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Energy-related research and development expenditures, 2019 (final)

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Released: 2021-09-01

Businesses increase spending on energy-related research and development (R&D)

In 2019, businesses spent $1.7 billion on in-house energy-related R&D in Canada, virtually unchanged from 2018. Total in-house spending on R&D in Canada was $21.7 billion.

Energy-related R&D is an important element towards the establishment of a low-carbon economy, to meet Canada's goals in confronting climate change, developing clean energy solutions, increasing energy access, reducing air pollution and approaching net-zero emissions. Energy-related and overall R&D expenditure in Canadian industry can be further explored using the interactive data visualization dashboard:Characteristics of research and development in Canadian industry.

Since 2015, in-house energy-related R&D has grown 6%. However, its share of total in-house R&D has remained steady at around 8% to 9%, after dropping from a high of 12% in 2014. This was mainly due to the decline in fossil fuel R&D, which reflected the sharp drop in world oil prices.

Spending on fossil fuel technologies is stabilizing

R&D spending on fossil fuel technologies in 2019 decreased by 6% to $622 million from the previous year. Compared to the large declines in spending that occurred over the 2014-to-2016 period (a total drop of 48%), the overall spending from 2017 and onwards has been relatively stable.

Despite the decline in spending, fossil fuel R&D still represents the largest technology area, accounting for 37% of all energy-related R&D. This share is significantly down from 2012 when it represented almost three-quarters of all in-house energy-related R&D expenditures and occurred around when average annual world crude oil prices reached their peak.

Chart 1  Chart 1: In-house energy-related research and development expenditures by fossil fuels and all other energy-related areas of technology, 2009–2019
In-house energy-related research and development expenditures by fossil fuels and all other energy-related areas of technology, 2009–2019

Energy efficiency and electric power in-house R&D spending continue to grow

In-house R&D expenditures on energy efficiency have more than tripled since 2014, while expenditures on electric power (comprising electricity transmission, distribution and storage; electric power generation in the utility sector; and combined heat and power in industry buildings) have more than doubled.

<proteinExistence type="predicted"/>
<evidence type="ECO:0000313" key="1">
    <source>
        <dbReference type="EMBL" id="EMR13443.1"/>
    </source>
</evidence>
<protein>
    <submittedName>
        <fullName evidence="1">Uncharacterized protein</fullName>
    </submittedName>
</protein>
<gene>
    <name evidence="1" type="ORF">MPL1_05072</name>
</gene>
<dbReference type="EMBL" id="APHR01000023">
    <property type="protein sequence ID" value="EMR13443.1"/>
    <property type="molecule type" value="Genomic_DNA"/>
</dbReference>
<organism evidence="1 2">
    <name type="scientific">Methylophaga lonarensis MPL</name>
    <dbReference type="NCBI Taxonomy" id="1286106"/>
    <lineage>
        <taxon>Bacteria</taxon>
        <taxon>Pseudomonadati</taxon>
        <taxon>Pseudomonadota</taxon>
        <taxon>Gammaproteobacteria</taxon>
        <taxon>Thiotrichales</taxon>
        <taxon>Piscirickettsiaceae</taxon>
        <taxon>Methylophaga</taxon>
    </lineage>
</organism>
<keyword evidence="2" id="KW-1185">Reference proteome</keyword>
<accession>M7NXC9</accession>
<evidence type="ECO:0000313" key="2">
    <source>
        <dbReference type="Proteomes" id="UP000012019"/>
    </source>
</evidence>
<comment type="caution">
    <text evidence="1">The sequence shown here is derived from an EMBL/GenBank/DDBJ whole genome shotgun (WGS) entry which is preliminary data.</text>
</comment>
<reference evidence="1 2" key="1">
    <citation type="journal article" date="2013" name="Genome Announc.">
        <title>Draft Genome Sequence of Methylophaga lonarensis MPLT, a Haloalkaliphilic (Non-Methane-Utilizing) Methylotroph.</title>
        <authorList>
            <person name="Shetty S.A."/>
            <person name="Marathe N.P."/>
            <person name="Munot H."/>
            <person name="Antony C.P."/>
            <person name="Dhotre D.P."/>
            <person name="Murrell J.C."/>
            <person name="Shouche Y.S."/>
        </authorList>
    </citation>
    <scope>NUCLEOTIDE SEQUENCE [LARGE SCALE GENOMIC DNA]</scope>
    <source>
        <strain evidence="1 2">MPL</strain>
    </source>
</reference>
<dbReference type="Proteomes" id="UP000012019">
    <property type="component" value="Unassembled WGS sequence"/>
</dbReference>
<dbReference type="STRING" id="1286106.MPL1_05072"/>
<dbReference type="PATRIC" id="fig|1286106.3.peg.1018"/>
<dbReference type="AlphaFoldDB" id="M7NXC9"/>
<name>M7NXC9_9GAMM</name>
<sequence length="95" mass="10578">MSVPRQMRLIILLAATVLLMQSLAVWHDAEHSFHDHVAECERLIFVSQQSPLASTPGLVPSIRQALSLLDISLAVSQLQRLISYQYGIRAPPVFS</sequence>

In 2019, in-house R&D spending on energy efficiency technologies rose 37% to $383 million, making it the second-largest source of energy-related R&D for the second year in a row. The rise was mainly due to increased spending by the mining, quarrying, and oil and gas extraction industries (+$67 million) and the manufacturing industries, particularly computer and electric product manufacturing (+$30 million).

The increased spending in energy efficiency correlates to findings released in the 2019 Survey of Innovation and Business Strategy. Results from the survey showed that, of the companies that reported using clean technologies, the percentage of companies that used clean technologies for energy management and efficiency improvements increased in both the mining, quarrying, and oil and gas extraction industries from 29% in 2017 to 44% in 2019, and in the computer and electric product manufacturing industries from 35% in 2017 to 58% in 2019.

Spending on electric power R&D also increased in 2019, rising by 26% to $211 million. This gain was primarily due to a $56 million increase by the electric power generation, transmission and distribution industry.

Chart 2  Chart 2: In-house energy-related research and development expenditures by energy-related technologies other than fossil fuels, 2009–2019
In-house energy-related research and development expenditures by energy-related technologies other than fossil fuels, 2009–2019

Domestic funding for in-house energy-related R&D rises